Cook County State’s Attorney candidate Donna More brings strong local ties to Evanston

Cook County State’s Attorney candidate Donna More grew up in Evanston and still has strong ties to the city.


By Bob Seidenberg

Three candidates are challenging incumbent Kim Foxx in the Democratic primary for the Cook County State’s Attorney’s office on March 17, but only one has deep roots in Evanston.
“I went to Oakton School for grade school — I went to Chute Junior High and then ETHS,” said candidate Donna More, stopping in Evanston recently for the local Rotary Club meeting. “I went away for college and then I came back here to get a master’s from Northwestern.
“As I like to say, I grew up on Hecky’s “Secret Sauce,” and I was lucky enough to have Mrs. (Lorraine) Morton as my teacher in junior high, and even more fortunate to have Mayor Morton (the City’s first African-American mayor) as my mentor throughout my career.”
Ms. More, a graduate of the Evanston Township High School Class of 1975, is making a second bid for the State’s Attorney’s office.
The other challengers to Ms. Foxx are Bob Fioretti, a former Chicago alderman, and Bill Conway, a one-time assistant state’s attorney and adjunct financial professor at DePaul University.
Ms. More is generally regarded as having an uphill fight in the race against Ms. Foxx, who has received strong backing from the Democratic Party establishment despite criticism she received in her handling of the Jussie Smollett affair; and Mr. Conway, running an aggressive TV ad campaign, and receiving backing from his father, William Conway, one of the co-founders of the Carlyle Group, one of the world’s largest private-equity firms.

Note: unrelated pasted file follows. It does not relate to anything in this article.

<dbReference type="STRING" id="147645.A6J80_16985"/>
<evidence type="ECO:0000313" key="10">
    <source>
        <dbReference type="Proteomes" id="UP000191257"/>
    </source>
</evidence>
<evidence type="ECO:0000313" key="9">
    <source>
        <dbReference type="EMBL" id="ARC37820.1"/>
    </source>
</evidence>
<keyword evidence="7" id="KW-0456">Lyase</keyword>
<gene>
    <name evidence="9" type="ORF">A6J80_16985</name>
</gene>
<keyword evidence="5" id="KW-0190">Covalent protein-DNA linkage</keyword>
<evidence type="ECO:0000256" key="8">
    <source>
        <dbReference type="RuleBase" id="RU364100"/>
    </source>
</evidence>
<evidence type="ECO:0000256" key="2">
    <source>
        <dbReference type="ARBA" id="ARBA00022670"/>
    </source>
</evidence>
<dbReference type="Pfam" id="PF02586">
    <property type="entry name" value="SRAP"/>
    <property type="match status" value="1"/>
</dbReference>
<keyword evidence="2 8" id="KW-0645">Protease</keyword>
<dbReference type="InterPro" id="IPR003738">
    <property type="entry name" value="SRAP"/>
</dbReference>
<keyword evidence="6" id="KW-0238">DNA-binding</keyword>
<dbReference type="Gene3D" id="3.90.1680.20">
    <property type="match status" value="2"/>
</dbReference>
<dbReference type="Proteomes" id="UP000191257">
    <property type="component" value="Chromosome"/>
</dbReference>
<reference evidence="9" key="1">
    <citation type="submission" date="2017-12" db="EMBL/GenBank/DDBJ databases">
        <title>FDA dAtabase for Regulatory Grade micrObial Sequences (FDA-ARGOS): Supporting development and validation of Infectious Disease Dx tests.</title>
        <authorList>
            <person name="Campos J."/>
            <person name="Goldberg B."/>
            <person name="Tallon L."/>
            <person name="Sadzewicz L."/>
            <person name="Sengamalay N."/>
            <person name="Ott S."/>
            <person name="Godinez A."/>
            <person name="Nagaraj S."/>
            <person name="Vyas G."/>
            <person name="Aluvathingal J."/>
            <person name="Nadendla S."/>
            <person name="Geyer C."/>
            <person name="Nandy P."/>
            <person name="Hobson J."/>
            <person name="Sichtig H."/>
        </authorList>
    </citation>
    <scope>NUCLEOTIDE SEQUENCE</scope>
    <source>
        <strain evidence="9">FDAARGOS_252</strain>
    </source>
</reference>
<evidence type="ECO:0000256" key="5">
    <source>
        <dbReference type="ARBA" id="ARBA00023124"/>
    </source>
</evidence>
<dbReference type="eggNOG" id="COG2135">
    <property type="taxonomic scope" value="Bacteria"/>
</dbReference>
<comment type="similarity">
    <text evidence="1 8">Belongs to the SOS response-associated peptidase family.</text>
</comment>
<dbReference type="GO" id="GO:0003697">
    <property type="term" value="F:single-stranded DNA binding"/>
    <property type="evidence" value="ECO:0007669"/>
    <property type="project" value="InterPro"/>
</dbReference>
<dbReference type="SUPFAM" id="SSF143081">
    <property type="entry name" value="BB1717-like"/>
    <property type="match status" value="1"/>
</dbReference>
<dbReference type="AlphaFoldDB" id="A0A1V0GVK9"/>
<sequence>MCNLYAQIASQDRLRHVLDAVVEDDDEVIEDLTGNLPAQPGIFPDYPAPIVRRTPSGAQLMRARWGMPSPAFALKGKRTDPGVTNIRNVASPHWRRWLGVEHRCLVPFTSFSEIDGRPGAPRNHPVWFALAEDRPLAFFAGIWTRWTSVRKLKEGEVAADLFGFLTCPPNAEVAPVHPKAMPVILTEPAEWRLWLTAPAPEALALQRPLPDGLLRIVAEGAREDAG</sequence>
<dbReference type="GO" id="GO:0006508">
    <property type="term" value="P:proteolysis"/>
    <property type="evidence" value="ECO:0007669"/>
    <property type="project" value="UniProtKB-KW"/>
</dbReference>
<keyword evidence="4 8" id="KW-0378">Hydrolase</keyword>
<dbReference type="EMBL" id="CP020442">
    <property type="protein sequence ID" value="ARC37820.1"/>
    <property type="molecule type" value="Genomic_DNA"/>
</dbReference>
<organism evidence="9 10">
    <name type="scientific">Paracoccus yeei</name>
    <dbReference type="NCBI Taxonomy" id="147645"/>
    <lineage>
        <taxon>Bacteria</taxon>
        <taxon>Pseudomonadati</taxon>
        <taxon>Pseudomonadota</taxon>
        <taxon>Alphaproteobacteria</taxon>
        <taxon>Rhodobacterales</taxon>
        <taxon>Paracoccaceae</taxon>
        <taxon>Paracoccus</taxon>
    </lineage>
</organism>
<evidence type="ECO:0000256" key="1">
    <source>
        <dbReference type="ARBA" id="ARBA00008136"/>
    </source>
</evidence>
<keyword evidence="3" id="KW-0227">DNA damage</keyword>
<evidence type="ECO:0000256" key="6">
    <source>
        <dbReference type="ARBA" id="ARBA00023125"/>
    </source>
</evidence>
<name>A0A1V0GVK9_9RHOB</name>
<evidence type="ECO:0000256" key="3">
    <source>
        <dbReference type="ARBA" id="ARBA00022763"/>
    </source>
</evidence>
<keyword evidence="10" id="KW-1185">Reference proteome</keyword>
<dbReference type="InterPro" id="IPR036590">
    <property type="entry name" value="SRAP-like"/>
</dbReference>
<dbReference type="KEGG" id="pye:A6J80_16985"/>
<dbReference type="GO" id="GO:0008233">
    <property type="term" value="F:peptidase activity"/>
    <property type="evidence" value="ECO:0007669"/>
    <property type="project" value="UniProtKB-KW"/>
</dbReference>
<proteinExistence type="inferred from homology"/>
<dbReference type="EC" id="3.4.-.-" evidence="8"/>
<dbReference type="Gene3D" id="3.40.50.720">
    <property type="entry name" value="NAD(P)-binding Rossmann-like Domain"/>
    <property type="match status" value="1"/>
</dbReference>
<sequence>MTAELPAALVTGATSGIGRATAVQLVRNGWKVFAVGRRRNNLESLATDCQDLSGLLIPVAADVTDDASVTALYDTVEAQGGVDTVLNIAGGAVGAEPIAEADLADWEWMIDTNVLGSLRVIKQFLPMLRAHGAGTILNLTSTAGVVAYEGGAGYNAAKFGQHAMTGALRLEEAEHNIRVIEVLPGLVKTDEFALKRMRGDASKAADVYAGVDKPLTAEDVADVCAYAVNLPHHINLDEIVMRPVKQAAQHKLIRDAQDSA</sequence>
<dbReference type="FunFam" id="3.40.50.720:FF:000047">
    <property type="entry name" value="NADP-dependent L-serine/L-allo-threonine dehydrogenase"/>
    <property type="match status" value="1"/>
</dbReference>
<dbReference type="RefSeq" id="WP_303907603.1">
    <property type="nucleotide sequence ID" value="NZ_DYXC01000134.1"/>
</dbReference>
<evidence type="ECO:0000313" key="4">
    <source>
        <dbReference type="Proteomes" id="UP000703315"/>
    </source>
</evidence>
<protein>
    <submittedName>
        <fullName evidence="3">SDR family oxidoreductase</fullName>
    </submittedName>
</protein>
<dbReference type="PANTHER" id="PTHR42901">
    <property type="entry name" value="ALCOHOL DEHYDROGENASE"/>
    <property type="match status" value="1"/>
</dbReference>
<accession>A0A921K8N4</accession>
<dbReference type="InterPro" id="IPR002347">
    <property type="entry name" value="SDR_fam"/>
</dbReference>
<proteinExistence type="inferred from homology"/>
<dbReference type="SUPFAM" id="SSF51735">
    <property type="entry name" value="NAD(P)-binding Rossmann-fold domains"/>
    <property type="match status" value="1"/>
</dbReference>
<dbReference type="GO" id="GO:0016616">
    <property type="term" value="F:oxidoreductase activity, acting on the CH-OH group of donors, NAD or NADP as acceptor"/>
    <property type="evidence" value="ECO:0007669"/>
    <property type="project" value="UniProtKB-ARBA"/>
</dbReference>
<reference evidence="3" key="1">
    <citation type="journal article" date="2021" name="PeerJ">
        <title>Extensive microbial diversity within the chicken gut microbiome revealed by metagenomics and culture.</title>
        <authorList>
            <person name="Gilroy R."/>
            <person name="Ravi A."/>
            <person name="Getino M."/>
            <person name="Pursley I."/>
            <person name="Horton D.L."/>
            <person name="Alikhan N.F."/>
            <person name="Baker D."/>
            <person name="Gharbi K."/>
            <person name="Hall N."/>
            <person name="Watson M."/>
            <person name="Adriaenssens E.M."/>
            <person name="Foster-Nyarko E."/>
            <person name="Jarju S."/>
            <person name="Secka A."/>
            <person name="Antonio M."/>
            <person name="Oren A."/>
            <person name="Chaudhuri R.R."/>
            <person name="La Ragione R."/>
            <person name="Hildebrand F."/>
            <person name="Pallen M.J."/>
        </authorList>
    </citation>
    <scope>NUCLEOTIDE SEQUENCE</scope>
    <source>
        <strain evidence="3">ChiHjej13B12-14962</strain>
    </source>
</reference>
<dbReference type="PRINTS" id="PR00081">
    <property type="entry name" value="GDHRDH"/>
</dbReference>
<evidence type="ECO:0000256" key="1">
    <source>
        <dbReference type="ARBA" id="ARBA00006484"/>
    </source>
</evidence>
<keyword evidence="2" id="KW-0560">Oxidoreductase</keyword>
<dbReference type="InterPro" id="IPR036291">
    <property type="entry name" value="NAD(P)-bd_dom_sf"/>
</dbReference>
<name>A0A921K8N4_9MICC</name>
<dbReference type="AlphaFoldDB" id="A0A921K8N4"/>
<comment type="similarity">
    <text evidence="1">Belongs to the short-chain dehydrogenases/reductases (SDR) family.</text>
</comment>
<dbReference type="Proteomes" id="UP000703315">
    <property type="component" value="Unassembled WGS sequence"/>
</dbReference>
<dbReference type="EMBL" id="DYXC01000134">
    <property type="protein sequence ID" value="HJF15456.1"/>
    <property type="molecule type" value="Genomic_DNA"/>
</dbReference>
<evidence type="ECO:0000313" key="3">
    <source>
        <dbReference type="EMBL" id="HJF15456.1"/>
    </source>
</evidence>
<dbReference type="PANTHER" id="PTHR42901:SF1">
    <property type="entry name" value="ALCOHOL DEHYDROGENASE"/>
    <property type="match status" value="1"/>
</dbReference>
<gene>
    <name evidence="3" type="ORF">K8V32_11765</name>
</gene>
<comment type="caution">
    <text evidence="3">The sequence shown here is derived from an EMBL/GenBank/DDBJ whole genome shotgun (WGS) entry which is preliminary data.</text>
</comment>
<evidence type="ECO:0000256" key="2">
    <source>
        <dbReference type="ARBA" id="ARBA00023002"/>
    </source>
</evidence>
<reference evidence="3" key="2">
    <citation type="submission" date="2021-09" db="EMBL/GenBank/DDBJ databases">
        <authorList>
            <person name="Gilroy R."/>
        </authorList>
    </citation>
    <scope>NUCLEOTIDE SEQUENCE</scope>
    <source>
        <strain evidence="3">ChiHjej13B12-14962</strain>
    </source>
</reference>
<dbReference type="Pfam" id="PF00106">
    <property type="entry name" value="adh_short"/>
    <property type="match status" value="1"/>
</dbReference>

With Ms. Foxx receiving endorsements from party favorites U.S. Rep. Jan Schakowsky, U.S. Senator Dick Durbin and others, she overwhelmingly won the Democratic Party of Evanston’s backing at the party’s Feb. 9 endorsement session.
Ms. More received a major boost recently, though, winning the endorsement of the Chicago Tribune, which contrasted the judgement Ms. Foxx showed in the Smollett case with the balanced approach the paper believes Ms. More would bring to the office.

Hecky’s in her corner

Locally, businessman Hecky Powell is a More supporter too, throwing a fundraiser for her at Koi Restaurant earlier this year and running political banners promoting Ms More as “one of Evanston’s own” on the side of his barbecue business at Green Bay Road and Emerson Street.